Normally when you SSH into a computer, you need to provide a username and it will prompt you for your password, like this:
$ ssh joe@server_machine joe@server_machine's password:
By generating a public-private key pair on the local machine and sharing the public key with a remote machine, you can SSH to the remote machine without providing a login or being prompted for a password.
After this setup is done, you will operate like this:
$ ssh server_machine $ That is it! You are logged in without login or password!
To set this up:
$ ssh-keygen -t ed25519 -C "firstname.lastname@example.org"
ed25519 is a key type. Other supported key types are
ecdsa. It is recommended to use only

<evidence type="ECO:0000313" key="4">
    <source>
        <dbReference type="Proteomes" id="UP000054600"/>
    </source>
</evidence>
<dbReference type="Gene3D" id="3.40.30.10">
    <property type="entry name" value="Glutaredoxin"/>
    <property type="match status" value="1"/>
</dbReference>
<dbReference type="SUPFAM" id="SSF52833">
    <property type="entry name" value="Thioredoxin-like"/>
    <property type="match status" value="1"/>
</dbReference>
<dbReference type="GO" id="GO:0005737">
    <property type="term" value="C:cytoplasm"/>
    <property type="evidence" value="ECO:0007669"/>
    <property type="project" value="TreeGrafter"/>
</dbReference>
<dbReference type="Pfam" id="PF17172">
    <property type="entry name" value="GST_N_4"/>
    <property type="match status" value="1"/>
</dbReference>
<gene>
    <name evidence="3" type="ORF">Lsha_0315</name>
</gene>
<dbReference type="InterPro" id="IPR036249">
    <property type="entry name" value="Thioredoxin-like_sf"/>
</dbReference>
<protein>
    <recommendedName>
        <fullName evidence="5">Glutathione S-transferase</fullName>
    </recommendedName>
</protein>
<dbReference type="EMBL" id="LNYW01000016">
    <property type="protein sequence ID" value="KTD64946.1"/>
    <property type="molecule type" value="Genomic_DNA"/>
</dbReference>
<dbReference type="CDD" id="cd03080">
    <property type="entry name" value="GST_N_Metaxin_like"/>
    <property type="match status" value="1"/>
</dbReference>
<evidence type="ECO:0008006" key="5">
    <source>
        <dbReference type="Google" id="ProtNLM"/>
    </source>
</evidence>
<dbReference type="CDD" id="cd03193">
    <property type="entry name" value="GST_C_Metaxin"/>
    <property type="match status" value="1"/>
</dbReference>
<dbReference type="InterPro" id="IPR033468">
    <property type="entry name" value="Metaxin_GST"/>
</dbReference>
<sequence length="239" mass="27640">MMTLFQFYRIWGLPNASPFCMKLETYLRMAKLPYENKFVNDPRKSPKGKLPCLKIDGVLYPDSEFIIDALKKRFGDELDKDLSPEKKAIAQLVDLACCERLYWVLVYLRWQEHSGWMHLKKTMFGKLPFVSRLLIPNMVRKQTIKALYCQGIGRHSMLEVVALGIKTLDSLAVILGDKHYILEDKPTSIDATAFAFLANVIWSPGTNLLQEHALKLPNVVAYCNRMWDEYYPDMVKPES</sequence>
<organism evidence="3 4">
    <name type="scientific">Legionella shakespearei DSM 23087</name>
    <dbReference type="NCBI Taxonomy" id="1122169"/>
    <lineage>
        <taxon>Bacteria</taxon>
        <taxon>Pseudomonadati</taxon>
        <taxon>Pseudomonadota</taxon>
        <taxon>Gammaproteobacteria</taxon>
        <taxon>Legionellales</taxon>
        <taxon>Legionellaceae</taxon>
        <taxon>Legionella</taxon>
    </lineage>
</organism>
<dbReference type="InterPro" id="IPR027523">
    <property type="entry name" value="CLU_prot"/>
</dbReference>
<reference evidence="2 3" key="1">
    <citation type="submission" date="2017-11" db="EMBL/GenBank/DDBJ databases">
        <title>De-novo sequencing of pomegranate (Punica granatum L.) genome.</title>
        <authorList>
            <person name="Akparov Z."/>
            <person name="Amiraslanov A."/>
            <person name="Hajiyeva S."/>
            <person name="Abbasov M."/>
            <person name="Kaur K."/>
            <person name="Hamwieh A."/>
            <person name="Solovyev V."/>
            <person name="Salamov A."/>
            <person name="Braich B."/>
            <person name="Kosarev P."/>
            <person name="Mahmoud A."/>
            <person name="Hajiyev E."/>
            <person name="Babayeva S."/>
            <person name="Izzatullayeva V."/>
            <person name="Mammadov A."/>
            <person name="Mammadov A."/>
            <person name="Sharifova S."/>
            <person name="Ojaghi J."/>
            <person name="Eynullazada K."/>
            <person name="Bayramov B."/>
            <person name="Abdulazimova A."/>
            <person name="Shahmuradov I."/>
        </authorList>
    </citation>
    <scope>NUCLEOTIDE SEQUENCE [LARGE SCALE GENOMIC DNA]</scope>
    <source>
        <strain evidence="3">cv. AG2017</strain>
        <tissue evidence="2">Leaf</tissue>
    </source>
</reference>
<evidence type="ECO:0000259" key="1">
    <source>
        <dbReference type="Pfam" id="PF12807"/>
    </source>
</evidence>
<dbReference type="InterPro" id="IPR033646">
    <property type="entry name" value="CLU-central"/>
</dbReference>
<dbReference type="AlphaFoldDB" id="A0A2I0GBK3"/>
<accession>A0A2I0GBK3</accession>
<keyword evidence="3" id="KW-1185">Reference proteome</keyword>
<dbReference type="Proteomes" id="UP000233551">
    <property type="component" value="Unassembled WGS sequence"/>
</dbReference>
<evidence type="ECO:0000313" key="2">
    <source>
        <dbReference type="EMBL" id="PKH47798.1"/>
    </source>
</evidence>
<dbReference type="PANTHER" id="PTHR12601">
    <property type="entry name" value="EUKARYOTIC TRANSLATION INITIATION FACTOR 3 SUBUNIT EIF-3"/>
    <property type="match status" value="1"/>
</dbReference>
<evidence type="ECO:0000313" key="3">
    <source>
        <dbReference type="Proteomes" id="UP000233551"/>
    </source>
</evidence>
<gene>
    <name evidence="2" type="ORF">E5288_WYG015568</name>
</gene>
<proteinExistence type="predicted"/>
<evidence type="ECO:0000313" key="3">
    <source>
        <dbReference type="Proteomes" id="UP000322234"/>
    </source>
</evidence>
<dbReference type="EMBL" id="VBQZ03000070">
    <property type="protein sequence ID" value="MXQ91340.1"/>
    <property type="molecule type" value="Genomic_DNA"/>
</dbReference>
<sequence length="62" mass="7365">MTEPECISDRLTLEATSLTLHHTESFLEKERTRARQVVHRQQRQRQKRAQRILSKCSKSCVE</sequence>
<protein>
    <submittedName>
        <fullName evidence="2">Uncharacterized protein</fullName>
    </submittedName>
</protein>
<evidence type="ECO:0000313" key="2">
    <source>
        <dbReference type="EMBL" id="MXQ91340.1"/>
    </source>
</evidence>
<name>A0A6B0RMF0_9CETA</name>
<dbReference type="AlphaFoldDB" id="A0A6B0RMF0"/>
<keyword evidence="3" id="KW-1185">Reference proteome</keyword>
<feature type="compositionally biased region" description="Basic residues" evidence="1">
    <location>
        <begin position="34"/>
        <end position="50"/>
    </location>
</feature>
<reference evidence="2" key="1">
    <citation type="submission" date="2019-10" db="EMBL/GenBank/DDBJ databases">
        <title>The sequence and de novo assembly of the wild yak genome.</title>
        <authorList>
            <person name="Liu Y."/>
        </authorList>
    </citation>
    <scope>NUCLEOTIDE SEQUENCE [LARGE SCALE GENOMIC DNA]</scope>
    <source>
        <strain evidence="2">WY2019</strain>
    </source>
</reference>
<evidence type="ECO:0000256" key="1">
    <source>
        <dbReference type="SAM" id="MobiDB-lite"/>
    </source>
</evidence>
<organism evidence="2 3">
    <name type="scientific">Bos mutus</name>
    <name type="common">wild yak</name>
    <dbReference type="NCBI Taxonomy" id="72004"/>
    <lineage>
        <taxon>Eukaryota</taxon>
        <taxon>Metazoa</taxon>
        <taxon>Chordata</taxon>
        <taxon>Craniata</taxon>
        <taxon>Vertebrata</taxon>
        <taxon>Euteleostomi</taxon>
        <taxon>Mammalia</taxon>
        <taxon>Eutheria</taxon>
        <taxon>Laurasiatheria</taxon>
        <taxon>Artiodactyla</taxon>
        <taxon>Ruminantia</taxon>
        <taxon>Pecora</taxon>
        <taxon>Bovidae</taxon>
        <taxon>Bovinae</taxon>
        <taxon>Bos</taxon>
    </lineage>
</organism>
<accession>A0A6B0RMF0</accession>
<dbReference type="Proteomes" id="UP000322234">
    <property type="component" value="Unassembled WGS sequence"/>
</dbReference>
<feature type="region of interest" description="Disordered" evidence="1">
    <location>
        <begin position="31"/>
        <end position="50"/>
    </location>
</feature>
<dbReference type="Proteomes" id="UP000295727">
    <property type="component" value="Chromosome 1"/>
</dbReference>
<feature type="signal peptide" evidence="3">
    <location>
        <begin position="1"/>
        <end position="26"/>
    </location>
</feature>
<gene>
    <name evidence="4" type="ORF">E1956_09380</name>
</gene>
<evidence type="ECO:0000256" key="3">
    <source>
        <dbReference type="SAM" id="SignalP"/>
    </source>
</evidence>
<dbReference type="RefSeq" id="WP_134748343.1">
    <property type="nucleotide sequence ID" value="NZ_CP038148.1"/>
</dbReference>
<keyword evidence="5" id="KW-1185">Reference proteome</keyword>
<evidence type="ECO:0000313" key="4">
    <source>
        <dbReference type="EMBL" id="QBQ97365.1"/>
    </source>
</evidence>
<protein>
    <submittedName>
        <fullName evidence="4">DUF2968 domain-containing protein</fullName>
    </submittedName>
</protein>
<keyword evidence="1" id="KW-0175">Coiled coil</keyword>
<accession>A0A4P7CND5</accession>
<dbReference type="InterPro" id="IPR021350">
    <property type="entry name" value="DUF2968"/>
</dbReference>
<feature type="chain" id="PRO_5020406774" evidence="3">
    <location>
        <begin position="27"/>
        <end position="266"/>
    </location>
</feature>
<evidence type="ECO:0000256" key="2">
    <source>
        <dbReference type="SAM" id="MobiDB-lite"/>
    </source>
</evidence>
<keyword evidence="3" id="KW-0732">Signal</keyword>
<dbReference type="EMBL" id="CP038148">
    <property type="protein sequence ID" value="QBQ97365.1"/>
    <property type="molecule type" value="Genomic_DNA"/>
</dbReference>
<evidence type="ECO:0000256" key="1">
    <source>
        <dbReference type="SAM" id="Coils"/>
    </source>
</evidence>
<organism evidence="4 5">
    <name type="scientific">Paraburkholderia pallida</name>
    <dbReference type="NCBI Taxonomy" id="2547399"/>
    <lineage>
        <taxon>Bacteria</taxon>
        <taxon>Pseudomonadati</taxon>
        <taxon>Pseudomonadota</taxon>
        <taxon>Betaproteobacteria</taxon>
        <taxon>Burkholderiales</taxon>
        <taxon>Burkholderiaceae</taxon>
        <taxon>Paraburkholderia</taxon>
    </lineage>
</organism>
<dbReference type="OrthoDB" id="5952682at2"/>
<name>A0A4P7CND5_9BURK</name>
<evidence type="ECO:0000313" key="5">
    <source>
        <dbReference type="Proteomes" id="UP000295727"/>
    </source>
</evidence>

The above command generates a public key in
~/.ssh/id_ed25519.pub and its corresponding private key in
~/.ssh/id_25519 file. If you use a different key type, the file suffix would correspondingly be different.
~/.ssh/authorized_keysfile. Instead of doing this manually, it is recommended to use the
ssh-copy-idtool for this:
$ ssh-copy-id remote_machine
If there is no
~/.ssh/authorized_keys file on the remote machine, this script will create it for you. If the file exists, your public key from local machine will be appended to the existing file.
If you have more than one public-private keys on your local machine, the
ssh-copy-id might use the wrong one. In such cases, point out the right file using the
$ ssh-copy-id -i ~/.ssh/foobar_id_ed25519.pub remote_machine
Make sure that the permissions of the
.ssh directory is
-rwx------ and of the
.ssh/authorized_keys file is
-rw-------. Otherwise SSH will determine that the keys are not safe and you will still get asked for your password.
That is it, you can now SSH directly to this server machine.
Reference: Arabesque: Linux Crypto - SSH Keys
Tried with: Ubuntu 22.04